There would appear to have been a large number of Peregrine eyrie failures in 2018 on the majority of the patch that our volunteers actively survey. Some sites not appearing to have attempted breeding, others having failed, some abandoning eggs after sitting full term.

However on the plus side, other SWP project work over the Autumn and Spring months are beginning to pay dividends. This weekend some of the team carried out the ringing of two Kestrel chicks in a box sited at a location in East Cornwall.


Originally the group were contacted as part of an enquiry for an owl box to be installed in the owners extensive gardens, as both Tawny and Barn Owl are often seen in adjoining fields to the property. This enquiry led to the further siting of a Kestrel box in another landowners field.  The farmer told us that Kestrels have been seen here for many years, along with Buzzards and the Barn Owl pairing  that occupies a purpose built box on a nearby timber structure;


however the Kestrels although regular seen had  not known to have nested directly on the site, this it was thought probably through lack of suitable nesting options close to the fields and drainage ditches they can be seen quartering.

One sturdy tree was picked out and a box fitted. All you can do is then sit back and wait and it wasn’t long before a pair of Kestrels were seen this Spring showing an active interest after the post winter removal of a grey squirrel nest (drey) in the box. They were known to be nesting from early May, with the occasional nest relief being witnessed by the excited observers, who had not believed they would have taken to the box so quickly.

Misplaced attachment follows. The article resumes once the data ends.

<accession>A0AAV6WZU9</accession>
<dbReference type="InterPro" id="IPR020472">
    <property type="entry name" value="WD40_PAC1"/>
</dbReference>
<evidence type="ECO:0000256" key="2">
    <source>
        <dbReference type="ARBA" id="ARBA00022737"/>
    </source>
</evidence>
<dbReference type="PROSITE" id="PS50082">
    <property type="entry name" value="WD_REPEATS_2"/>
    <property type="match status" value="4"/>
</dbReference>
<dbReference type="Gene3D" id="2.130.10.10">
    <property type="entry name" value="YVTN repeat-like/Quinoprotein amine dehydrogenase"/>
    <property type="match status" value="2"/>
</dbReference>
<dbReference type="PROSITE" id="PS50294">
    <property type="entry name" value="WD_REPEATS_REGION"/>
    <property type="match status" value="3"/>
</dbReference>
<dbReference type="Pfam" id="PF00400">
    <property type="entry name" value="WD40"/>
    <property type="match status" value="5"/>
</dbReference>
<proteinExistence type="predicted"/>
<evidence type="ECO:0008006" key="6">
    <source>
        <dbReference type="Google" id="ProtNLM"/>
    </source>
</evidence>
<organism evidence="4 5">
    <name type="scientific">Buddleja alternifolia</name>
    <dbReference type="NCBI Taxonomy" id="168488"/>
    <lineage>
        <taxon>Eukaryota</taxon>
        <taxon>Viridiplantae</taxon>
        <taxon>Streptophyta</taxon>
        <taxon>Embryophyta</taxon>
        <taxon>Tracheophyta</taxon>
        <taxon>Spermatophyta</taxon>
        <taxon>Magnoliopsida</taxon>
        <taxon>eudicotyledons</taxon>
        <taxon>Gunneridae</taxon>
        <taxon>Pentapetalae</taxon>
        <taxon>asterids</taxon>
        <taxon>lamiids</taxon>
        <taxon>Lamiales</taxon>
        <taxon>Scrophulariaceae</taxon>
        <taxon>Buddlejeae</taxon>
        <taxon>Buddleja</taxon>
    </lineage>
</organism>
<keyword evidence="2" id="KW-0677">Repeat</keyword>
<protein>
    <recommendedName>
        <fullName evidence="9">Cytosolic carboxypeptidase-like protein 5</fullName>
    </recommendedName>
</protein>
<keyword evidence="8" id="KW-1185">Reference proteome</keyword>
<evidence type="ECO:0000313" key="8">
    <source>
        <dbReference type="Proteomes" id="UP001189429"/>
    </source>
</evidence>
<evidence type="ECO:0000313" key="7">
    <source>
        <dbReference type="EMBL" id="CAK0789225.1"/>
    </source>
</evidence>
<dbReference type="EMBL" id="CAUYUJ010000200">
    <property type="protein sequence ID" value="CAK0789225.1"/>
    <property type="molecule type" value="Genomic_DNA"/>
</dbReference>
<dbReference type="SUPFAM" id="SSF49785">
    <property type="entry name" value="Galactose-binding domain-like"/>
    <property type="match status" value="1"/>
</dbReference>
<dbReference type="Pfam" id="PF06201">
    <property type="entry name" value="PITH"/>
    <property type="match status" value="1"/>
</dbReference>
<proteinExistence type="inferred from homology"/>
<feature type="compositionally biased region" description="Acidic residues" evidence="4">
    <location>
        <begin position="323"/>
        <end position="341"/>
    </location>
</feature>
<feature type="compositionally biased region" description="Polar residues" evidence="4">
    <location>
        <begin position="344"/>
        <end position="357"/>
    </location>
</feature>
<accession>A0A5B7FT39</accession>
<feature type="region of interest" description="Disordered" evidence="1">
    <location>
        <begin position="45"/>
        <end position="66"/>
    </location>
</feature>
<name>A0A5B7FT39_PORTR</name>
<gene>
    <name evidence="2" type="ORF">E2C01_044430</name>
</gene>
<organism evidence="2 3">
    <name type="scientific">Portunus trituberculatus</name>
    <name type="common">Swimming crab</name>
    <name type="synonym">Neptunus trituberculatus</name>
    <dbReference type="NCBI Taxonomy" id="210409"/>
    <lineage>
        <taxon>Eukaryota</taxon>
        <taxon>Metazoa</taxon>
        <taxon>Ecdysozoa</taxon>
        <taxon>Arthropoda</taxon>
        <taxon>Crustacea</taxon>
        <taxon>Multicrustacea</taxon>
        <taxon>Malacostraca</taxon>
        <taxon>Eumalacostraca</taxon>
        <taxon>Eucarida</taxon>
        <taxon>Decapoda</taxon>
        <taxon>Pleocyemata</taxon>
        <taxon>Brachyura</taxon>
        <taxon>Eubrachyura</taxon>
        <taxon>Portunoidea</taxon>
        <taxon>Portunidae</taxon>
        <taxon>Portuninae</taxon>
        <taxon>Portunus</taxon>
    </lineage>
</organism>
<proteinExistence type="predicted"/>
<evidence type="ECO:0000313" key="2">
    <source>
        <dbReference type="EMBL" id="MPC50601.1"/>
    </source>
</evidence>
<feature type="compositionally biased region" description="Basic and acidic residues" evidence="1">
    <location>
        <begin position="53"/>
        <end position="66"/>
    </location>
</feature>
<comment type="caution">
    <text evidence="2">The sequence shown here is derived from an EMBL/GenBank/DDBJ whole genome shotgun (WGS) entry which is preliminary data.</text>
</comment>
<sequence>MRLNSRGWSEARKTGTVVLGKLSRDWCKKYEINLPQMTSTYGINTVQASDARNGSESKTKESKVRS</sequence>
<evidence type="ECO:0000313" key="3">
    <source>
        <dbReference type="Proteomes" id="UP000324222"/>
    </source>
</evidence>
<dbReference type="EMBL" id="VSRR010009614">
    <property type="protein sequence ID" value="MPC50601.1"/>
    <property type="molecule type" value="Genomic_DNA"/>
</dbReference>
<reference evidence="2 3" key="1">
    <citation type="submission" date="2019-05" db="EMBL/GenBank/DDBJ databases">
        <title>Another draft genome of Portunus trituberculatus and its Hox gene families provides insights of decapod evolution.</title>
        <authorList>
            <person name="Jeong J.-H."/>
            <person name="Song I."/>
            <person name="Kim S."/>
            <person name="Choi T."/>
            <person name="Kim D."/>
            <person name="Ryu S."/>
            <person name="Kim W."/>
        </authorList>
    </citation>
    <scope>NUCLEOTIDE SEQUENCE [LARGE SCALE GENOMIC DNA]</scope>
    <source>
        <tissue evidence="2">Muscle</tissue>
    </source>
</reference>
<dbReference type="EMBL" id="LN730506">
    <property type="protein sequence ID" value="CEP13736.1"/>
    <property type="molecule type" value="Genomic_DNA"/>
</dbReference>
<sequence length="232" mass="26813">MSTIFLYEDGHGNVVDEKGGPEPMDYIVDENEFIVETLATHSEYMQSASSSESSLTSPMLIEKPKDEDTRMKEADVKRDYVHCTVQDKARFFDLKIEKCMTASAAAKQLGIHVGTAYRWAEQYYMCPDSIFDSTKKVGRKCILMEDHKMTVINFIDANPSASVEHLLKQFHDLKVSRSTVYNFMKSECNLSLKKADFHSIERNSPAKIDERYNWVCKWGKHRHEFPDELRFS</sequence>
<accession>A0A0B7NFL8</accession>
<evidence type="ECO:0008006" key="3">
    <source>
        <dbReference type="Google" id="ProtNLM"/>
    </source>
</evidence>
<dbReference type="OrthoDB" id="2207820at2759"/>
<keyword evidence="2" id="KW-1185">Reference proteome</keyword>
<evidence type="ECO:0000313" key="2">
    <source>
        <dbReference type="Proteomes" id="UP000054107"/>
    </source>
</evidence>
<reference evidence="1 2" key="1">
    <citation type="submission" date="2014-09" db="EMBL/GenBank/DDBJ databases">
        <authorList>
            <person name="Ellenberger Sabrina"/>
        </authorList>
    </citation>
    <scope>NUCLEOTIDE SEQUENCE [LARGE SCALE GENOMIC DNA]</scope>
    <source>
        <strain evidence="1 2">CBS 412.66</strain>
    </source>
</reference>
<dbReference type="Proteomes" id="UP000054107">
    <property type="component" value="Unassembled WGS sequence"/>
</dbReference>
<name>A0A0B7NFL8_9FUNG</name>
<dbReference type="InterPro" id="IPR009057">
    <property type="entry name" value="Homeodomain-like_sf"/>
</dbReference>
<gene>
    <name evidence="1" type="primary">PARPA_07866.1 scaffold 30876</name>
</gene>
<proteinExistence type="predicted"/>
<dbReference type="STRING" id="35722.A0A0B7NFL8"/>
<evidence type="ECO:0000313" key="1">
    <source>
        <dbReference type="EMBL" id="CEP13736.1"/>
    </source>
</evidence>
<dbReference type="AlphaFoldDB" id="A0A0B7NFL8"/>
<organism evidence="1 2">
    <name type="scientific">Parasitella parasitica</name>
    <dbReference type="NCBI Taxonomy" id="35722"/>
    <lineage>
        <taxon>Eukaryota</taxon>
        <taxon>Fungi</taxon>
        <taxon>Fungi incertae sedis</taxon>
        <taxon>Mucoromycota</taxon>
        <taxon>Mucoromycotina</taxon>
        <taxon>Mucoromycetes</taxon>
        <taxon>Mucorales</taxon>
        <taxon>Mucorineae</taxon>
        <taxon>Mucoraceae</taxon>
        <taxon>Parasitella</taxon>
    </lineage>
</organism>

A quick observation last week identified two young were at the stage ready for ringing, the box at this time already filled with a plentiful bounty of field voles as well as a small passerine fledgling. Ringing itself was an easy process compared to some of the sites climbed to ring their coastal cousins the Peregrine falcon. A short ladder climb as opposed to a 150 foot abseil followed to reach the nest. All appropriate safety precautions still observed to satisfy the H&S conscious amongst us. Having bagged the young and a short ascent , the two chicks were ringed with an E size BTO recovery ring and two lightweight plastic collar identification rings to aid in observing them.


With this quick process completed, the chicks were returned to the nest box, this it must be said was ripe to say the least at this stage of their development.

Roger Finnamore having completed the ringing process
David with one of the chicks, a new experience for this delighted farmer

Having withdrawn to check on Owl boxes (empty) the Adult pair were quickly back into the box, no doubt with further food offerings to the rapidly growing young. they will be in the box for another 2 weeks before they start the process to branching out and fledging; the next stages in their rapid development toward becoming self sufficient. Kestrels will hunt together in the family group over the coming months, honing their newly aquired skills.

SWP are happy to work with landowners in providing homes for birds, where suitable habitats exist.